Watching My Son Embark Upon Adulthood

By Debbie Groyer, Young Judaea Year Course in Israel Parent

The consumption of a margarita after seeing Noah off at the airport was not frivolous.  Months ago, the idea of his participating in Year Course was proposed by cousins whose sons are alumni of the course.  Noah’s immediate response?   “No way!”   We, his parents and family who knew it would be the best thing for him, employed a psychologically balanced campaign of cajoling and backing off.  Behind the scenes, Noah discussed the proposed adventure with his friends and relatives, eliciting the same response from all… “Do it!”  Eventually he reached his own decision, having arrived at the realization that Year Course would be fun, maturing and, per Noah’s words, “when will I ever have this opportunity again?”

Once the decision was made the logistics were up to me and I hope I am not alone in thinking that “War and Peace” was a short story compared to the Year Course Information Guide.  Perhaps my comprehension of said document was diminished by the emotional nature of the process.  When at last the application and shopping were completed, all of the arrangements made and pertinent documents printed for Noah’s journey, one fervent wish kept repeating in my brain….I hope he doesn’t lose his passport!

After participating in the orientation call, it became apparent that the two major goals of Year Course are the same as the ones we have for Noah; that he will experience significant maturation and that he will reinforce his Jewish identity by becoming an enthusiastic Zionist.    That he will have a great time along the way is a foregone conclusion.  Noah is very sweet and sociable and people flock to him.  Yes, I know I am biased, but I have documents from objective sources attesting to this phenomenon.  They are available upon request.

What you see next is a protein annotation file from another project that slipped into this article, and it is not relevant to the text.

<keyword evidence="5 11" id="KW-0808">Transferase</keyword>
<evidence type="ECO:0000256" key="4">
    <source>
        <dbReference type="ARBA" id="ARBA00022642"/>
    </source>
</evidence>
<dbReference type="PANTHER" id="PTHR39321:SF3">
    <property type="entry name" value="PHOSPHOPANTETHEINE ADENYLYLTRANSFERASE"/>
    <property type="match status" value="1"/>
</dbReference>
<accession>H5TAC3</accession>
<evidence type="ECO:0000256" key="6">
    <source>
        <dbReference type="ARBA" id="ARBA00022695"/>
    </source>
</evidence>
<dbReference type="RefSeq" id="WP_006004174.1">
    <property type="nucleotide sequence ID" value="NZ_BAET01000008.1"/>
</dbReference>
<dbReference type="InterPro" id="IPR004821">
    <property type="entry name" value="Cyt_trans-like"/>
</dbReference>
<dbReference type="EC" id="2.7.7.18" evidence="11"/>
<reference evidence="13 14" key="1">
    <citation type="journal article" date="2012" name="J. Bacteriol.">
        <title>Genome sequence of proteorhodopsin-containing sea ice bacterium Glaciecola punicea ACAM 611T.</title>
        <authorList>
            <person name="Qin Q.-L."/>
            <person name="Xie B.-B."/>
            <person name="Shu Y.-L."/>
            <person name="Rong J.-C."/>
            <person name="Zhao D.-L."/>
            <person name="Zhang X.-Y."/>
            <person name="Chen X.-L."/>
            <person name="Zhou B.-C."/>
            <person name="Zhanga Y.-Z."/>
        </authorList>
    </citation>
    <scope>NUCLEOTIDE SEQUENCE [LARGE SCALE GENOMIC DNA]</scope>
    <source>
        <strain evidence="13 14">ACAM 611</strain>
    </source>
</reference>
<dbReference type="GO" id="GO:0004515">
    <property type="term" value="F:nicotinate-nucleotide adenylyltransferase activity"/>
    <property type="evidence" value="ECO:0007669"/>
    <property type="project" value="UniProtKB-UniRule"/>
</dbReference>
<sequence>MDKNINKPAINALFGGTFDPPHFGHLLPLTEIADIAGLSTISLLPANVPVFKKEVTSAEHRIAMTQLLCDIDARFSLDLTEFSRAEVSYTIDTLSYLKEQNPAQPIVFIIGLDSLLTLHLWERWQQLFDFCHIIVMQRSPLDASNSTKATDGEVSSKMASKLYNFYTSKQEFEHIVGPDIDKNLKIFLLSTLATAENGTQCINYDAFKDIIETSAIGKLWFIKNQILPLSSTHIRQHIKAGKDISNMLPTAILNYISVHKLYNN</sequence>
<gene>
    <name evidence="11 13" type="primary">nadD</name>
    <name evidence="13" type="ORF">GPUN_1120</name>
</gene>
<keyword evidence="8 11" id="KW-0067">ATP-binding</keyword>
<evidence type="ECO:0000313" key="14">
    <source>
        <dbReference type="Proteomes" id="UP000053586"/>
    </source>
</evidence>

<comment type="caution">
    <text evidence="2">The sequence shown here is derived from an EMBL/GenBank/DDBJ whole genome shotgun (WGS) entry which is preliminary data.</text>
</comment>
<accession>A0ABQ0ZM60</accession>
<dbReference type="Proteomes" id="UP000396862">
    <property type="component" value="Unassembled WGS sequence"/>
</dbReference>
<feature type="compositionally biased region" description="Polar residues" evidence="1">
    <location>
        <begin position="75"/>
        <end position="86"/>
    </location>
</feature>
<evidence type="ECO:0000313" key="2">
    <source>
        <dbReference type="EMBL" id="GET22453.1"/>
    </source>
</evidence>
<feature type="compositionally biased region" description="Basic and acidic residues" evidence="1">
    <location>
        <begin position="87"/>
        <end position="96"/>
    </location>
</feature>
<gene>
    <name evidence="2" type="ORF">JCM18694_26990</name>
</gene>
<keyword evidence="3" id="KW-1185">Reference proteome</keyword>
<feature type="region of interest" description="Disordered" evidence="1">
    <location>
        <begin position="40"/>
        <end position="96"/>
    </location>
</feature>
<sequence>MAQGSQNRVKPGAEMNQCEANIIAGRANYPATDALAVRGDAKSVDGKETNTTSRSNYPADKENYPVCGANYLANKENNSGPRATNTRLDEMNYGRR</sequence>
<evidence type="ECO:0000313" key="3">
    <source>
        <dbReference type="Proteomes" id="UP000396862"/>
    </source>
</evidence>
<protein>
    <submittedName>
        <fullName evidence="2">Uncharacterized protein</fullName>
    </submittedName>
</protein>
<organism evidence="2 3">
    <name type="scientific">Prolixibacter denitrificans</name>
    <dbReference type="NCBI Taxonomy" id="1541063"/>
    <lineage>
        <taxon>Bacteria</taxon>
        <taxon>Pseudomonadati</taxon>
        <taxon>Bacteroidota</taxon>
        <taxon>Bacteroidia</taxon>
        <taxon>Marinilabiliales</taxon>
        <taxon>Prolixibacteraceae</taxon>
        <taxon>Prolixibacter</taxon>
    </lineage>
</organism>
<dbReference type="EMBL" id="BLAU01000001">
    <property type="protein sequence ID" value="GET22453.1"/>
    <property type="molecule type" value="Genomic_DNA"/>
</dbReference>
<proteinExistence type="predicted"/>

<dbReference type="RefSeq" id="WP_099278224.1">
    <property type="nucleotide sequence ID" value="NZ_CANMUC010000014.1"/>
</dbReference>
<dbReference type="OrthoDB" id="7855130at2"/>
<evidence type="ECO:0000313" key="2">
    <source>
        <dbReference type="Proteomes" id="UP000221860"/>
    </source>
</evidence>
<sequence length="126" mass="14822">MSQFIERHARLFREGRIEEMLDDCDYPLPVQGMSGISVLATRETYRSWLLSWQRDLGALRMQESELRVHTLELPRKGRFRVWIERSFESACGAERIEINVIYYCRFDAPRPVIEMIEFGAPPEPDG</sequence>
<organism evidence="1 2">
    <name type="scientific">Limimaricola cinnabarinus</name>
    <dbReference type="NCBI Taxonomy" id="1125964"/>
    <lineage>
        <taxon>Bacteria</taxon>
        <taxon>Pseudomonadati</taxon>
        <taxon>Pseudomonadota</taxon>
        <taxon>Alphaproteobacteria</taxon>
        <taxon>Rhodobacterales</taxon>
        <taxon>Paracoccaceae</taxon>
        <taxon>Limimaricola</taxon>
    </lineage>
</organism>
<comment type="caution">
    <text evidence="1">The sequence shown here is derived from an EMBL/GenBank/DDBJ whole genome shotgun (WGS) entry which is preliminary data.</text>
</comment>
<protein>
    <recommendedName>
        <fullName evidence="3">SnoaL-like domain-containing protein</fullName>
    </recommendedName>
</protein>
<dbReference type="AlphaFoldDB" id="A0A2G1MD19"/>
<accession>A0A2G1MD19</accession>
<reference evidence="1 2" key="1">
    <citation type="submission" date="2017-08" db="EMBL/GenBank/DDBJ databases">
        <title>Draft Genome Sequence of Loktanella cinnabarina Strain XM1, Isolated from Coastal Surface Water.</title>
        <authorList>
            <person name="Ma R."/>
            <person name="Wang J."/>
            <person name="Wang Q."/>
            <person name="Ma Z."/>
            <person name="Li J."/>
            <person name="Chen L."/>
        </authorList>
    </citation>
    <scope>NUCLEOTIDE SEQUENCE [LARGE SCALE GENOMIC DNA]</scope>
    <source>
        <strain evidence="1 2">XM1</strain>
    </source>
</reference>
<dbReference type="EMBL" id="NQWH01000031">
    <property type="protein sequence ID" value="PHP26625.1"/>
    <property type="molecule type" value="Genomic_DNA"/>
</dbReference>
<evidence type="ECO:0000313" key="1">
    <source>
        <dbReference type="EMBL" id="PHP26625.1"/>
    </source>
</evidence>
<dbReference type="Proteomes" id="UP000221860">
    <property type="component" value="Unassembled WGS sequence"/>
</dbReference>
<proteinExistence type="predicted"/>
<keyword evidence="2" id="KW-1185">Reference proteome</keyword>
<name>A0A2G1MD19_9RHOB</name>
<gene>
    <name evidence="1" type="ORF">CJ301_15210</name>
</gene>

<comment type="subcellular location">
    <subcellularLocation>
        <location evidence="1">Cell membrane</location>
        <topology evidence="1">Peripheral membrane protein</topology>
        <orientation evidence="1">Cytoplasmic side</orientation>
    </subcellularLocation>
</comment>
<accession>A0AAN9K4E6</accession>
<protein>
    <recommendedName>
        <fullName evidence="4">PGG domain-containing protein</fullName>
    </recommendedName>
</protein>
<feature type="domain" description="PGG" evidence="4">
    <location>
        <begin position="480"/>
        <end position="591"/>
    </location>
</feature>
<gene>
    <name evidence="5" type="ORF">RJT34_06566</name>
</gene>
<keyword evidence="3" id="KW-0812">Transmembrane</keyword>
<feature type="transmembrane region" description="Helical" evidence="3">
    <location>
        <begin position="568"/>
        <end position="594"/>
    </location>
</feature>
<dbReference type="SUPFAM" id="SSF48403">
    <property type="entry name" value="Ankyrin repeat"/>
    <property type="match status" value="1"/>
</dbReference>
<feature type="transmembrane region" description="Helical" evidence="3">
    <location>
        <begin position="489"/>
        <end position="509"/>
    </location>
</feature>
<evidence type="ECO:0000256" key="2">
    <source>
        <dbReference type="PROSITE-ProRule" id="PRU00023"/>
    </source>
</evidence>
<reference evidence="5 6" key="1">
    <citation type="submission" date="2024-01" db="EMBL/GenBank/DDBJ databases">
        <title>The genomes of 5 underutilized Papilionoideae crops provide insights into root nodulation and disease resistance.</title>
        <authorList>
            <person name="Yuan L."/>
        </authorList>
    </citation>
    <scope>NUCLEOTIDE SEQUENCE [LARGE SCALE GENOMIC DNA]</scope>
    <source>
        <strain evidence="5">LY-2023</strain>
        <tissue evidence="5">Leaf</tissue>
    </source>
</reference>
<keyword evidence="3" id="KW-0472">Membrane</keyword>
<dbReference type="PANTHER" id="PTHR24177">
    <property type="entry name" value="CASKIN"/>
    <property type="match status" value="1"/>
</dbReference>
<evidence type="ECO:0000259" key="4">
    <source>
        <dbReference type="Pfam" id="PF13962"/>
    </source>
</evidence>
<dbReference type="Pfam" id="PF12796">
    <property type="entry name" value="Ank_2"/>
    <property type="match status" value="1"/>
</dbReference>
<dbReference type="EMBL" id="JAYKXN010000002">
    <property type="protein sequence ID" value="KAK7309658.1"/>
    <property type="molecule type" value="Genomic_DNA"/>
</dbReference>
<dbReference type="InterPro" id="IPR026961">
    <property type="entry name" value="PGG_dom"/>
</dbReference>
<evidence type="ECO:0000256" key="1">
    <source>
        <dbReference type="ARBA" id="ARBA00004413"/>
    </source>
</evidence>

Barring a potential visit to Israel, it will be nine months before I again see my son in person.  Although there have been times during the last almost 19 years when that might have seemed desirable, it is now a daunting prospect.  I am a mother and, what’s worse, I am a Jewish mother!  So there’s no question that this program will be beneficial for all concerned.  Until technology produces apron strings that span 6864.7 miles, he is officially cut loose and embarking upon his adulthood. The first step in my twelve step program is not to text unless texted to.  We’ll see how that works out.

According to my calculations and with reference to the orientation schedule, the Year Coursers are about to make their way to Bat Yam having experienced the unique and emotional experience of landing at Ben Gurion Airport.  I wonder what Noah is thinking.  I hope that in the coming days, excitement and curiosity trump homesickness for him and all of his soon-to-be friends.

With a pang in my heart I think of the 6,000 plus miles that separate us but I am comforted by the knowledge that Noah is in good hands and that he will have the time of his life.  We are grateful for the opportunity that he has been given to learn the history of Israel and our people at its source.  We hope that in the process of volunteering he has the opportunity to share his love of sports and to experience the joy of benefitting others.  Most of all, we hope that he has a wonderful time and, like others before him, will be reluctant to leave Israel when the program is over.  And, when he returns, I will be waiting with open arms.